Unfortunately it’s a little difficult to do online shopping for stones in this price range because the online dealers are targeted towards ‘certified’ goods and the lab fees per stone are high enough that it doesn’t really make sense. The big sellers in this category are the mass merchandisers like Walmart, Target and Amazon and although there’s not a darned thing wrong with buying from these folks but it’s only fair to be comparing one against the other, not against stores that specialize in completely different things that are 10x the price.

 

Neil

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I don't want to put a damper on your choice but I think the diamond probably won't be that nice of a stone. It doesn't have a lab report, and the grades are split so figure it is at least the lower grade and for the price, I think it is even a lower grade than their listing or they would have a lab report with it.

 

I would say to save up a little more, or just buy a solitaire mounting with a CZ in it. It would probably be prettier.

When you do decide to give her that special ring, look for a company that can give you an upgrade policy in the future. I would also suggest going with a better quality diamond to show her just how special she is to you.

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I am not an expert, but I feel that it is really important to see a ring in person or to have a good return policy which Neil mentioned. If there isn't one then I wouldn't recommend buying online from anyone without one. Even sellers with good reputations can make mistakes or your expectations may be different. Whitehall Jewelers is going out of business, and you might find some good deals there. I got an anniversary ring from Littman's Jewelers clarity l2;1 carat ;3 stone diamond for $399 with a chance to upgrade, but I saw it in person first.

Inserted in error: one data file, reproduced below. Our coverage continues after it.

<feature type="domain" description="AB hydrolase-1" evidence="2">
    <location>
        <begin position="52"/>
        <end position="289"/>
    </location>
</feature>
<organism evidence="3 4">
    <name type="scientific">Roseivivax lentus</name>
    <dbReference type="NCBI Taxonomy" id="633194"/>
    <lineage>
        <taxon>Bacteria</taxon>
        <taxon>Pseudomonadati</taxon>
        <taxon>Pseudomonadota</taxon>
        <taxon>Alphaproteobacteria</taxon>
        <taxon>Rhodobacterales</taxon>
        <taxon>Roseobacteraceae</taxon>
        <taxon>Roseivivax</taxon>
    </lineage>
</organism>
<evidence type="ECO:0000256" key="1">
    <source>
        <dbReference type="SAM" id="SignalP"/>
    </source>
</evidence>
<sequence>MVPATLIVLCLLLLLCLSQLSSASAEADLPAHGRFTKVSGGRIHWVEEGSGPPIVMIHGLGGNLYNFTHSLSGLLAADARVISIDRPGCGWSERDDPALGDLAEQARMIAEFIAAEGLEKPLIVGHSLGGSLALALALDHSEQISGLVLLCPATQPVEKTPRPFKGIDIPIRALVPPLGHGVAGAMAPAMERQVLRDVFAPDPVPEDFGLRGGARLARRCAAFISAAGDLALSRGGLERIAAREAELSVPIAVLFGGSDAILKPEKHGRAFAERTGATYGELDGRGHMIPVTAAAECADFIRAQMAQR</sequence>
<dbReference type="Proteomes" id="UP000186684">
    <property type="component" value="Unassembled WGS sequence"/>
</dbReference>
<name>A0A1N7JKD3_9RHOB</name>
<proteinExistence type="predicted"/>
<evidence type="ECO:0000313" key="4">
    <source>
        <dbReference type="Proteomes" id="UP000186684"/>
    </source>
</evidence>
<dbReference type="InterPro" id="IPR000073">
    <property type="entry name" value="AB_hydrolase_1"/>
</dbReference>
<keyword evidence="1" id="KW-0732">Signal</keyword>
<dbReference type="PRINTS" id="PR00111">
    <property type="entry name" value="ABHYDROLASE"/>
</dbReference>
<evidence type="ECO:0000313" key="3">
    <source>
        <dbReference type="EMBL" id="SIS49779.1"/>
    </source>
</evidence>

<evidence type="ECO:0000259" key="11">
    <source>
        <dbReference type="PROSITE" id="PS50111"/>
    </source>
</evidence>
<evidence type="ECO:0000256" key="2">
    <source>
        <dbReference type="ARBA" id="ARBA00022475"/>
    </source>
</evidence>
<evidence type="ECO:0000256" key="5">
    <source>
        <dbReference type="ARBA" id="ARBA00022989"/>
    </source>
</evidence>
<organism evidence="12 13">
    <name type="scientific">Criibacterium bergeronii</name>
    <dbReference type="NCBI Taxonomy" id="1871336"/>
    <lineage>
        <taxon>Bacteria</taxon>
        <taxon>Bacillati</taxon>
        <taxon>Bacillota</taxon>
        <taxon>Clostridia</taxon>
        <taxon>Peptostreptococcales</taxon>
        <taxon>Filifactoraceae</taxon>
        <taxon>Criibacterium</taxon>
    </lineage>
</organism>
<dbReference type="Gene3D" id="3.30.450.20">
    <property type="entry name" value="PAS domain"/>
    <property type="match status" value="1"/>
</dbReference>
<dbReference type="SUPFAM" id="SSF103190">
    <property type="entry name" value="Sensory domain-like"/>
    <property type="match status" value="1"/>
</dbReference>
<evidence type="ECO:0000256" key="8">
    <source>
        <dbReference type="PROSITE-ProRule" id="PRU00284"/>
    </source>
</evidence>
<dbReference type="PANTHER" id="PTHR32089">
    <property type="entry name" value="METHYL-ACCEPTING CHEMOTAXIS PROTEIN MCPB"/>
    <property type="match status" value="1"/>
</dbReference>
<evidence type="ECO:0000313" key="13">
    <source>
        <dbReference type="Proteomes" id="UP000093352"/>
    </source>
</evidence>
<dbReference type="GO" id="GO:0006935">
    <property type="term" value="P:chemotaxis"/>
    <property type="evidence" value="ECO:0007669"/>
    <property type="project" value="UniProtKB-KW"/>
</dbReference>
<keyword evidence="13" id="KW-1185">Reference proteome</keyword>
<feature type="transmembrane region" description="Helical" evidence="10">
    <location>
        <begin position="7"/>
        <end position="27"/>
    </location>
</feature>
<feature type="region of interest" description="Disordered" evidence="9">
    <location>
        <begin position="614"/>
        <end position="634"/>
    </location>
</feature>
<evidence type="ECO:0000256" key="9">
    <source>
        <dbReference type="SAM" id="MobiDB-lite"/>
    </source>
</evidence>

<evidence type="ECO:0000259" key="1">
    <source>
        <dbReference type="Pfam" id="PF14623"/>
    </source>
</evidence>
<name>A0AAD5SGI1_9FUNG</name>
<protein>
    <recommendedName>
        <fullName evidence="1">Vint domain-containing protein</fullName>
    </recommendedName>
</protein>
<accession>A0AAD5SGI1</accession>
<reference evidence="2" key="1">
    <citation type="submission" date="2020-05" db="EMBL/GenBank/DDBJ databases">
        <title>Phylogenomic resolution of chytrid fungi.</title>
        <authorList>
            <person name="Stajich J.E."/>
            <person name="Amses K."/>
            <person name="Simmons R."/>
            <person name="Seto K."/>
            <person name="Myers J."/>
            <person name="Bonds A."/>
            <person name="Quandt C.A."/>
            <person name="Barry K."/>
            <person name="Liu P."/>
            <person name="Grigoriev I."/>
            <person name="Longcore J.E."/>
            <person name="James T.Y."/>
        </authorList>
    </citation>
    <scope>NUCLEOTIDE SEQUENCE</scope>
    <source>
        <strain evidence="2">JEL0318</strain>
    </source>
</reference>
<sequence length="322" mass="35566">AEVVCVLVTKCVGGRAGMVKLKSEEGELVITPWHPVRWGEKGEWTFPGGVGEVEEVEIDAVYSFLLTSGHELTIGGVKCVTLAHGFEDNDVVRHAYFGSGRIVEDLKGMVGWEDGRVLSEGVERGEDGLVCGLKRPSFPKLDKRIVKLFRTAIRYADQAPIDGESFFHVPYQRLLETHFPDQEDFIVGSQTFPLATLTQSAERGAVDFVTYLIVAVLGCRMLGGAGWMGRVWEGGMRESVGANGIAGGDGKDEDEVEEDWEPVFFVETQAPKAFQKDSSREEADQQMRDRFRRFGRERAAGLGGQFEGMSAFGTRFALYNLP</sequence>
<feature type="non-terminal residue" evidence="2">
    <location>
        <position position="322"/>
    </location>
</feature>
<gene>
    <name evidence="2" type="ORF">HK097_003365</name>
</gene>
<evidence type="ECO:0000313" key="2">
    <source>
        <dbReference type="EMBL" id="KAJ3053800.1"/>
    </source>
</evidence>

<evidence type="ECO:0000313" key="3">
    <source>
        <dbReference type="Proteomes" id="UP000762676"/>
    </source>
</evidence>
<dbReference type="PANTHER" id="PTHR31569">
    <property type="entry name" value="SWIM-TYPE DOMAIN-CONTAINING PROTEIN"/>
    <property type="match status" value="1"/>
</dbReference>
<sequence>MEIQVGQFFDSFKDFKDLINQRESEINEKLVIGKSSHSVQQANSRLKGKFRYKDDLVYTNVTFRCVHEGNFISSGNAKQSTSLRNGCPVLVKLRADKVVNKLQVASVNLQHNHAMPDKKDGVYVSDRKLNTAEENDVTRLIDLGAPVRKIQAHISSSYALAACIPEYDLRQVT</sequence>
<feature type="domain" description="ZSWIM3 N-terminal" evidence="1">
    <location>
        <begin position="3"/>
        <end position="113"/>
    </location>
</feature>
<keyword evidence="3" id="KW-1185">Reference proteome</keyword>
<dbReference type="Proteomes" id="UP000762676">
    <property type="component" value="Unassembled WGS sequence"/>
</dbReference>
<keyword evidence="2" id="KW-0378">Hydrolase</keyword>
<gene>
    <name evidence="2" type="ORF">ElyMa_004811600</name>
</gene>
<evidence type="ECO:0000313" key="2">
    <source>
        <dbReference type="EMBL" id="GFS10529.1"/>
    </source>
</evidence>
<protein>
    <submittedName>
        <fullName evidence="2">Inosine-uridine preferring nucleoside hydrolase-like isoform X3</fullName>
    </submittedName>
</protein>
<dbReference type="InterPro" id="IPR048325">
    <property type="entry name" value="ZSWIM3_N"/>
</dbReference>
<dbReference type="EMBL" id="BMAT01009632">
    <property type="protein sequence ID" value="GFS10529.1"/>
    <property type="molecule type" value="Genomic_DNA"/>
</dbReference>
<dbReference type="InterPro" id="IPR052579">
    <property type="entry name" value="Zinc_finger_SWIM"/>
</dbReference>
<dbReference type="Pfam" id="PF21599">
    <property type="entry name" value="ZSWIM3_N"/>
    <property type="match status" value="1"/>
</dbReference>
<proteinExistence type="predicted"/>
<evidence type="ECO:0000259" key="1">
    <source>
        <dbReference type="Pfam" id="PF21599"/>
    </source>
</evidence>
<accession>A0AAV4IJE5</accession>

Paws

Edited by paws
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Hi,

 

I have looked around locally but I haven't seen anything in my price range.

 

When you say it won't be a nice-looking stone, what do you mean exactly? It won't sparkle? It will have problems?

 

We aren't the type of people to own diamonds or jewelery. She would be happy with a 20 dollar ring from K-mart but I thought she should have a diamond. That said, this is really all I can afford right now.

 

I just don't want to get something all scratched up and looking terrible. Something small and simple is fine. I hope that sounds OK.

 

Thanks!

Dave

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There’s nothing wrong with buying an inexpensive ring if that’s what your budget supports, there’s nothing wrong with an I/I-1 and it shows sound judgment to set a budget and stick with it. It almost certainly will have eye visible inclusions if you inspect it carefully but we do NOT know that it won’t sparkle and I think there’s a pretty good chance that it will. Most diamonds are actually pretty cool little doodads and $400 is a lot of money. Amazon is a reputable company and they will happily take it back if you’re dissatisfied for any reason. If you can’t find a competitive local source for whatever reason, I say buy it.